The European Central Bank now expects its interest rates to remain unchanged for a longer period than forecast earlier as downside risks to the euro area outlook intensify amid escalating global trade tensions.
The Governing Council, led by ECB President Mario Draghi, left the key interest rates unchanged after the policy session in the Lithuanian capital of Vilnius, as expected.
The main refi rate is currently at a record low zero percent and the deposit rate at -0.40 percent. The marginal lending facility rate is at 0.25 percent.
Eurozone interest rates were raised last in July 2011 by 25 basis points.
The bank changed its forward guidance to reflect that it expects any change to the interest rate only after the first half of next year. Earlier, the bank expected rates to remain unchanged at least through the end of this year.
“The Governing Council now expects the key ECB interest rates to remain at their present levels at least through the first half of 2020, and in any case for as long as necessary to ensure the continued sustained convergence of inflation to levels that are below, but close to, 2 percent over the medium term,” the bank said.
A mild change to the forward guidance in March had suggested that the bank expects the first interest rate hike since the financial crisis to take place in 2020. The latest wording has clarified the message.
The ECB reiterated that it will continue to reinvesting the proceeds from maturing securities that it had acquired under its asset purchase programme.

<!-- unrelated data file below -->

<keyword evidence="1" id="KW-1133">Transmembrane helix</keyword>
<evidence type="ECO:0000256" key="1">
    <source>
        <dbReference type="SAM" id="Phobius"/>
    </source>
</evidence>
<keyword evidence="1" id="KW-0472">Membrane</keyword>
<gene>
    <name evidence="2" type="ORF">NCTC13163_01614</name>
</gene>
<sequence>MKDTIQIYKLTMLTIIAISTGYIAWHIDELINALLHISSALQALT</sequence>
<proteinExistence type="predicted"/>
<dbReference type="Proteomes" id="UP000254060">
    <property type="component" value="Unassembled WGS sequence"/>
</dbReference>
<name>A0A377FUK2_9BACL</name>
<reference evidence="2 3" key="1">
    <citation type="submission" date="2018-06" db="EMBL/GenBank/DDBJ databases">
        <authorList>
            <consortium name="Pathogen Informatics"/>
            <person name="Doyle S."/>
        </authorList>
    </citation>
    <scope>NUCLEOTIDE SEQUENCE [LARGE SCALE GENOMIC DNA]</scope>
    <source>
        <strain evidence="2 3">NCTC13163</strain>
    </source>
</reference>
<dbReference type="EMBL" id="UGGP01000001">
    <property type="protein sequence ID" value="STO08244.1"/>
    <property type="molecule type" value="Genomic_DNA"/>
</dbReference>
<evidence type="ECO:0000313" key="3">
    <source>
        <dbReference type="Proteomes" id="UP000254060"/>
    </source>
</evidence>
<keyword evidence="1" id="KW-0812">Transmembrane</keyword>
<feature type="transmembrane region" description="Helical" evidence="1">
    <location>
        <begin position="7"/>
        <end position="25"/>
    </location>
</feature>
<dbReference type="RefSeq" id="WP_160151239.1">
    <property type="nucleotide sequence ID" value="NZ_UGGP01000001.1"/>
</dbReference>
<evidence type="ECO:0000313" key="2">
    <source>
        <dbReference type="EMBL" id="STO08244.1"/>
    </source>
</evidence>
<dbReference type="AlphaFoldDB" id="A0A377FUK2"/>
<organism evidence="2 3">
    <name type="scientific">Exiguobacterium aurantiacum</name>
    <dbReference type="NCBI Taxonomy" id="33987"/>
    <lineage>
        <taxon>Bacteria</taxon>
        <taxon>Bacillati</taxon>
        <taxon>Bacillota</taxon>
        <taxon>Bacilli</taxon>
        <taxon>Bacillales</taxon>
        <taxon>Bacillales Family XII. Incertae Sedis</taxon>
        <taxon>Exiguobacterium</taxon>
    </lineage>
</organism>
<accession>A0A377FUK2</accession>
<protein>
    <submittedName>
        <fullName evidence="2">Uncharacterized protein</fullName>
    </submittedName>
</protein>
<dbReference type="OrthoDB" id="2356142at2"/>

The bank unveiled the terms of its latest targeted longer-term refinancing operations, or TLTRO-III, announced in March.
The Governing Council priced these longer term loans 10 basis points above the average rate in the main refinancing operations.
“For banks whose eligible net lending exceeds a benchmark, the rate applied in TLTRO III will be lower and can be as low as the average interest rate on the deposit facility prevailing over the life of the operation plus 10 basis points,” the ECB said.
The TLTRO-III is set to start in September this year and end in March 2021, thus with a maturity of two years.
The Governing Council, which is held its June policy session in the Lithuanian capital Vilnius, will have Philip Lane on board as the new ECB Chief Economist.
Lane has been dealt with a challenge, as soon as he started in the new job, in the form of a sharp slowdown in the euro area inflation.
Both headline inflation at 1.2 percent and core price growth at 0.8 percent in May are distant from the ECB’s target of “below, but close to 2 percent.
The doubling of the quarterly growth rate to 0.4 percent in the first quarter, further easing in the jobless rate and a strengthening in economic sentiment should have comforted ECB policymakers slightly, boosting their hopes that inflation is on track to hit the target.
However, risks from the intensifying trade tensions and the Brexit uncertainty are likely to keep them on their toes. On the domestic front, there are reasons for concern such as a slowdown in manufacturing and weakening consumption, other than the slowing inflation that signal slower growth in the second quarter.
Figures released earlier on Thursday confirmed that the quarterly growth rate doubled to 0.4 percent in the first three month of the year.
Markets now expect the ECB to launch more stimulus this year and a much speculated measure is a tiered deposit rate that can partly reduce the burden of the cost banks pay on the cash they park at the ECB.
However, ECB policymakers are wary of a tiered deposit rate as they fear it could signal that interest rates are going to remain low for a long time.
Draghi is set to present the latest set of macroeconomic projections from the ECB staff following the policy announcement and some economists expect further downgrade to the Eurozone growth and inflation outlook.
Draghi will hold his customary post-decision press conference at 8.30 am ET.